“You only can get better,” he said. “Shit, I’m at the worst right now, so all I can do is get better. It’s up on me to just continue to keep working. … I’m trying. I’m working hard, trying to make the plays.
“It’s a different season. It’s not going to be quite the same as last season. Just because I made 10 errors last season doesn’t mean I’m going to make none this season. So all I can do is keep working and try to get better.”
As alluded to, Anderson makes plenty of dazzling plays to go along with sporadic miscues. La Russa, unsurprisingly, focused on that positive side of the equation, one that can admittedly get lost when frustrated fans react to the negative.
“All I know is there’s been a couple, three times in this past road trip where the last out in the eighth or the ninth was going to him. (And he had) sure hands, strong, good throw,” La Russa said. “You don’t ignore the errors, but everything he’s doing that’s not right can be fixed.
“I hope every game it’s the ninth inning with a one-run lead, and a ground ball is hit to Tim. We’re going to win almost all those games.”
We’ve seen enough amazing plays in the field by Anderson, and have witnessed the fruits of his work at his craft, to know that the present could very well be an aberration, a magnified rough stretch that could quickly become ancient history.
But the White Sox have been talking about improving their team-wide defense for a while now, citing it as one of the issues that plagued them in last fall’s ALDS loss to the Astros.
“That motto, that defense wins championships,” Liam Hendriks said in November. “Unfortunately, you look at the playoffs, we had the lowest defense in the league in the playoff group. … Over the course of the year, I think they got depicted in a poor light defensively. I think we’re a lot better defensively as a team than what was depicted in the standings or stats. But making a couple of adjustments there and then bringing some guys in that are more glove-first guys, that I think can make a huge difference down the stretch.”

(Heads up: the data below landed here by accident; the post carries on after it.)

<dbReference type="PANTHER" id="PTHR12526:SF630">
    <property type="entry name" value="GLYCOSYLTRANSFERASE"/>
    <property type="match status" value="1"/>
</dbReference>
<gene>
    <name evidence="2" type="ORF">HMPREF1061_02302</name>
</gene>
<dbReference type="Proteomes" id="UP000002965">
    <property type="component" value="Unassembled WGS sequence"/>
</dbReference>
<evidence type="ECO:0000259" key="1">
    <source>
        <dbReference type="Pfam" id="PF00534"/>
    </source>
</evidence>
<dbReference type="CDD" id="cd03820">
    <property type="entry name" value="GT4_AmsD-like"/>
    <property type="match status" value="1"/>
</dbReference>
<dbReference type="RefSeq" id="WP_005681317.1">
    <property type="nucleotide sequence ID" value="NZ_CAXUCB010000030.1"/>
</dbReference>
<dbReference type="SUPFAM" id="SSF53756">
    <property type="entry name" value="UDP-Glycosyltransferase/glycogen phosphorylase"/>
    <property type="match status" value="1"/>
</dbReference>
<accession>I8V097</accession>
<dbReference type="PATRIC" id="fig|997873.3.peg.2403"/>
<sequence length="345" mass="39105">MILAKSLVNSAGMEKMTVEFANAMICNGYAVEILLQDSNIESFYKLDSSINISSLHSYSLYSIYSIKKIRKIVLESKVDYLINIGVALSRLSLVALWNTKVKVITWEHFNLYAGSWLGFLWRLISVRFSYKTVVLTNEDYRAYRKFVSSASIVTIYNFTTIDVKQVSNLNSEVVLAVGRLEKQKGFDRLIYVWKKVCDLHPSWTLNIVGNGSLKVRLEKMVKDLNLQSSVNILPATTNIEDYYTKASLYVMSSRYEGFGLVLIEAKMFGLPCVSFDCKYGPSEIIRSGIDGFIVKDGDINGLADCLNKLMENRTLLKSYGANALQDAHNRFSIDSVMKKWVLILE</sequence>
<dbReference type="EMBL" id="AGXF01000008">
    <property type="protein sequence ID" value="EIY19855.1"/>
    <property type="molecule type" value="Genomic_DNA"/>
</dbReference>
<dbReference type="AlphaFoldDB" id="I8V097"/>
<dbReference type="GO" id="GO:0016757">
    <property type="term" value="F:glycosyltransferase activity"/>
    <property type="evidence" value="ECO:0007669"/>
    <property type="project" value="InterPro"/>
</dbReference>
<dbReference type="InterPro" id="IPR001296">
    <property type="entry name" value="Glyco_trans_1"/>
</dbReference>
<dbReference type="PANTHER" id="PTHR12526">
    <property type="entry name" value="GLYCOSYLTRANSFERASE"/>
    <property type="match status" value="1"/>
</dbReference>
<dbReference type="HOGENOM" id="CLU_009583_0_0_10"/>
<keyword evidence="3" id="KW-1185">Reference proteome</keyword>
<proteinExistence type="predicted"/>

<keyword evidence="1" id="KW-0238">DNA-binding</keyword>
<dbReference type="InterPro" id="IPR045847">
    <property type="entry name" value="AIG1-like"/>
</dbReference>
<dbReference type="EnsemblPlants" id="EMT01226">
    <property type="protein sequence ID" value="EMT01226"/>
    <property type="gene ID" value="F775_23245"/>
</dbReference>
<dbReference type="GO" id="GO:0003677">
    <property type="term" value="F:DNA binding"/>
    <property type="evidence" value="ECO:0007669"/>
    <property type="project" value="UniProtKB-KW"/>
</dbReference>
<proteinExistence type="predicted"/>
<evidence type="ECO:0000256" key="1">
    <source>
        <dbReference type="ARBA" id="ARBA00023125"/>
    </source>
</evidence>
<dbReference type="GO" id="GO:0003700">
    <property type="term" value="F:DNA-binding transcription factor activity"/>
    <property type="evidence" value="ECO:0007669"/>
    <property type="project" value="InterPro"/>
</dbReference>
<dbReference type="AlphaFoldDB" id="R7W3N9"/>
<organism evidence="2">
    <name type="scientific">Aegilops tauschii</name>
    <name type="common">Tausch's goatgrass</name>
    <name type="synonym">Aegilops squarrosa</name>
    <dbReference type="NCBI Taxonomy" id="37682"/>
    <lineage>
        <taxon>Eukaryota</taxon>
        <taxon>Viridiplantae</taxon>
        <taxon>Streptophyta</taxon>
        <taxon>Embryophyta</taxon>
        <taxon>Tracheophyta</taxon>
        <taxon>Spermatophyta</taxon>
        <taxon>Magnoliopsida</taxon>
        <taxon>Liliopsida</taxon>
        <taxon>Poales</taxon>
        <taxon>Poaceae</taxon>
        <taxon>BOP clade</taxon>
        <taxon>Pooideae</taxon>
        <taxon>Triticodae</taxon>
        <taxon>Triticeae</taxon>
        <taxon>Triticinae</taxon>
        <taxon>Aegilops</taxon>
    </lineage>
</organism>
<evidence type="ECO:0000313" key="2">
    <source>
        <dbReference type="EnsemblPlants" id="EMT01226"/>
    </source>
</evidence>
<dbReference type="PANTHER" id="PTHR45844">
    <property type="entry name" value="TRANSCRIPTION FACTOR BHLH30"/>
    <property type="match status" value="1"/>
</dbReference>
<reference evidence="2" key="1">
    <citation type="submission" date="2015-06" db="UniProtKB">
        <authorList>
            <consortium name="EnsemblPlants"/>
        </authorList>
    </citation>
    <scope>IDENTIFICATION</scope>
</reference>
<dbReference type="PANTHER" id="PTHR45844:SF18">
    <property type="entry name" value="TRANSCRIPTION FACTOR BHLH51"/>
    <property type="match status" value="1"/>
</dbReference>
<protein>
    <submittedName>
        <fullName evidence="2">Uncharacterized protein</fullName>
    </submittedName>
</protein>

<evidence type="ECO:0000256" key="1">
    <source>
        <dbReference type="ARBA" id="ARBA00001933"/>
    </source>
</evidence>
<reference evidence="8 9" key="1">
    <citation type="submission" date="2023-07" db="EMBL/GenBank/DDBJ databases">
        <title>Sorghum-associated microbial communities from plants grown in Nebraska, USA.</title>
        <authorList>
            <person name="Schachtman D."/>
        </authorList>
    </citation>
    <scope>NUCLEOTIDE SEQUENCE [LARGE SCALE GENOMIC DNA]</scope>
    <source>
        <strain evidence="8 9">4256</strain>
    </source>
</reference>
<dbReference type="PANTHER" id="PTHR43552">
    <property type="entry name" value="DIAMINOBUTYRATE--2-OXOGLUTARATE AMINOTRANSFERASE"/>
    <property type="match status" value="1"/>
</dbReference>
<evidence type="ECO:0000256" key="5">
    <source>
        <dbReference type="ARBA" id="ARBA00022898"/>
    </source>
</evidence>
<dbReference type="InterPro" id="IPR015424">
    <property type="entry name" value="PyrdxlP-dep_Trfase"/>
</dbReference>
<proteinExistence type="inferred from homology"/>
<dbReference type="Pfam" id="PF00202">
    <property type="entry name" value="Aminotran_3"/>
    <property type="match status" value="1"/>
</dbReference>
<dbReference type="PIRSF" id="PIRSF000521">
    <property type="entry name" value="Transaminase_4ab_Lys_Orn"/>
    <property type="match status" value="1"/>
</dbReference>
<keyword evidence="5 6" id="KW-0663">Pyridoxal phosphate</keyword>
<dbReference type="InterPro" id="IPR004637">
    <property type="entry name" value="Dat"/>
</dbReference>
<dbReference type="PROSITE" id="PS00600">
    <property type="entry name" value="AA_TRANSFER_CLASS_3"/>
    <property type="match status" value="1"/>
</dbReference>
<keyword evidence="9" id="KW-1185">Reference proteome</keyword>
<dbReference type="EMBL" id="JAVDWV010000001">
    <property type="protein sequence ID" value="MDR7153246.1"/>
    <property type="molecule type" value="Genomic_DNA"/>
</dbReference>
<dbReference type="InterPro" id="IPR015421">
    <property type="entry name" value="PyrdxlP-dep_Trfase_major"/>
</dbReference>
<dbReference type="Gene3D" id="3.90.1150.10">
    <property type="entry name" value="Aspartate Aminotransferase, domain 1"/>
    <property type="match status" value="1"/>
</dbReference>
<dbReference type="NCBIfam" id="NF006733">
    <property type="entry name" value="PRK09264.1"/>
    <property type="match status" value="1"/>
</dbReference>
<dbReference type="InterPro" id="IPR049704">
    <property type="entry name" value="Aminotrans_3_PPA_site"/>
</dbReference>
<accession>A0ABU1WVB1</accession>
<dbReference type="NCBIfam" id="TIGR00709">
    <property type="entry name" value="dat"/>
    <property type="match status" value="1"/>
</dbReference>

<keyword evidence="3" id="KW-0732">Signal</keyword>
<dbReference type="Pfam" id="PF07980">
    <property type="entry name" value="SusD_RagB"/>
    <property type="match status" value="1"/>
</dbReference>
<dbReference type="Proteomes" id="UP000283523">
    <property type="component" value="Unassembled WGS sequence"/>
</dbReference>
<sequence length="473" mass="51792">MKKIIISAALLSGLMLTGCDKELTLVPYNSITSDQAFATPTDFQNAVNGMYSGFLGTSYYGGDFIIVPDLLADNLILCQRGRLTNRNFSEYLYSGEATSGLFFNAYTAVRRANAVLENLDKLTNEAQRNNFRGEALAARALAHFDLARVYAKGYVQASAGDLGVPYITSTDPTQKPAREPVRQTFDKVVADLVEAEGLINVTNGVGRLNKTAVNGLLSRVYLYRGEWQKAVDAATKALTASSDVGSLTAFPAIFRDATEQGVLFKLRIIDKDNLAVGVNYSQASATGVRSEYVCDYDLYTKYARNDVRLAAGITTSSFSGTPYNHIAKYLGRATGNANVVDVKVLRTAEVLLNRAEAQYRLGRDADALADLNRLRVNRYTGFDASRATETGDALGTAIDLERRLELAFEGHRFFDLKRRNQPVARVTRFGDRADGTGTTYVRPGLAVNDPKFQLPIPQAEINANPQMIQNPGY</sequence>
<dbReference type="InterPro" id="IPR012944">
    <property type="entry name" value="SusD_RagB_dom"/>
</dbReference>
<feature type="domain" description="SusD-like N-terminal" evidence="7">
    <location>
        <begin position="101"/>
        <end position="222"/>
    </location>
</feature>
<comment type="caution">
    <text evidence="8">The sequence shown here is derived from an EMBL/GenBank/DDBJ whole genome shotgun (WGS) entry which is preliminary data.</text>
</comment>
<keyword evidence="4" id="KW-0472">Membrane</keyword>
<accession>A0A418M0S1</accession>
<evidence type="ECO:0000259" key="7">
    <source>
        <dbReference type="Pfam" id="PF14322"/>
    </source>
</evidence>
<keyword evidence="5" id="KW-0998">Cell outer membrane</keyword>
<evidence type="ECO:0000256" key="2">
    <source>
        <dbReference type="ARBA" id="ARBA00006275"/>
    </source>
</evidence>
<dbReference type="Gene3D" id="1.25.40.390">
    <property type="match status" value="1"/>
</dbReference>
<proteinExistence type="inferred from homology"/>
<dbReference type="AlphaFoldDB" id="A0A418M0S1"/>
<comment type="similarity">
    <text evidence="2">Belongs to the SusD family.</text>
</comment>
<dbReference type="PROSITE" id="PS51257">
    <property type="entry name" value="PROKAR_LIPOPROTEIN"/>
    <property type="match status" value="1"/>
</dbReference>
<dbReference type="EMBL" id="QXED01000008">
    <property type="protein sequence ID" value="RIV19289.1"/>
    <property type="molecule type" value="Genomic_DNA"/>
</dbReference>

“I think the biggest driver in the postseason was the ball going far makes the team go far, more home runs than the defense, necessarily,” Rick Hahn said in November. “But the defense is important, and it’s an area that we can improve. … As we look to potentially bring in guys from the outside, defense will be part of our focus. … We made some improvements there, but there’s still a chance to potentially get better in that regard, too.”
The White Sox brought in Josh Harrison, AJ Pollock and Reese McGuire in the offseason, all guys with good defensive reputations. Pollock is a former Gold Glove winner, and McGuire is earning rave reviews – and an awful lot of playing time – for what he can do behind the plate.
But it remains a team-wide issue, as Gavin Sheets dropping a first-inning fly ball and Yoán Moncada booting a ball in the ninth showed Monday.
“We’re working as hard as we can,” Sheets said. “And I can tell you right now, no one wants to make errors, no one wants to make mistakes. We’re putting in the extra work. We’re putting in all the work that we can. We’re playing as hard as we can. Whatever happens happens when you’re on the field.
“I can tell you one thing: We’re giving it 100 percent.”
Will that be enough, though?
If it’s not, and the defensive miscues keep happening, there’s a good chance it will again be a talking point in November.
And so the White Sox will keep working and keep trusting that the work will be what puts a defensive dark period behind them.